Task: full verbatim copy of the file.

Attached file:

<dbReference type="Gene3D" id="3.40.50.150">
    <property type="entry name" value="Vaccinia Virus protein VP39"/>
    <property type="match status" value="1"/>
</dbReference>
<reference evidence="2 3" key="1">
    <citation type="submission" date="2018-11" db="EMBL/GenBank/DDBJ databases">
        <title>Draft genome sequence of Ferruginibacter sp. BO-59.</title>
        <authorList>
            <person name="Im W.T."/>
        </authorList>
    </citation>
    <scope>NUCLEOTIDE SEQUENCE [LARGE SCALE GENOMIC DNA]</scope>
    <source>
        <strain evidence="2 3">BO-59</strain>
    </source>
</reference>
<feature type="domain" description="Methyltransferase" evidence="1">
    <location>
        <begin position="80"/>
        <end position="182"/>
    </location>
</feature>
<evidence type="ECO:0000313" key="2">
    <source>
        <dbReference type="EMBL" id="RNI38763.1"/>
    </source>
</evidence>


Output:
<dbReference type="Gene3D" id="3.40.50.150">
    <property type="entry name" value="Vaccinia Virus protein VP39"/>
    <property type="match status" value="1"/>
</dbReference>
<reference evidence="2 3" key="1">
    <citation type="submission" date="2018-11" db="EMBL/GenBank/DDBJ databases">
        <title>Draft genome sequence of Ferruginibacter sp. BO-59.</title>
        <authorList>
            <person name="Im W.T."/>
        </authorList>
    </citation>
    <scope>NUCLEOTIDE SEQUENCE [LARGE SCALE GENOMIC DNA]</scope>
    <source>
        <strain evidence="2 3">BO-59</strain>
    </source>
</reference>
<feature type="domain" description="Methyltransferase" evidence="1">
    <location>
        <begin position="80"/>
        <end position="182"/>
    </location>
</feature>
<evidence type="ECO:0000313" key="2">
    <source>
        <dbReference type="EMBL" id="RNI38763.1"/>
    </source>
</evidence>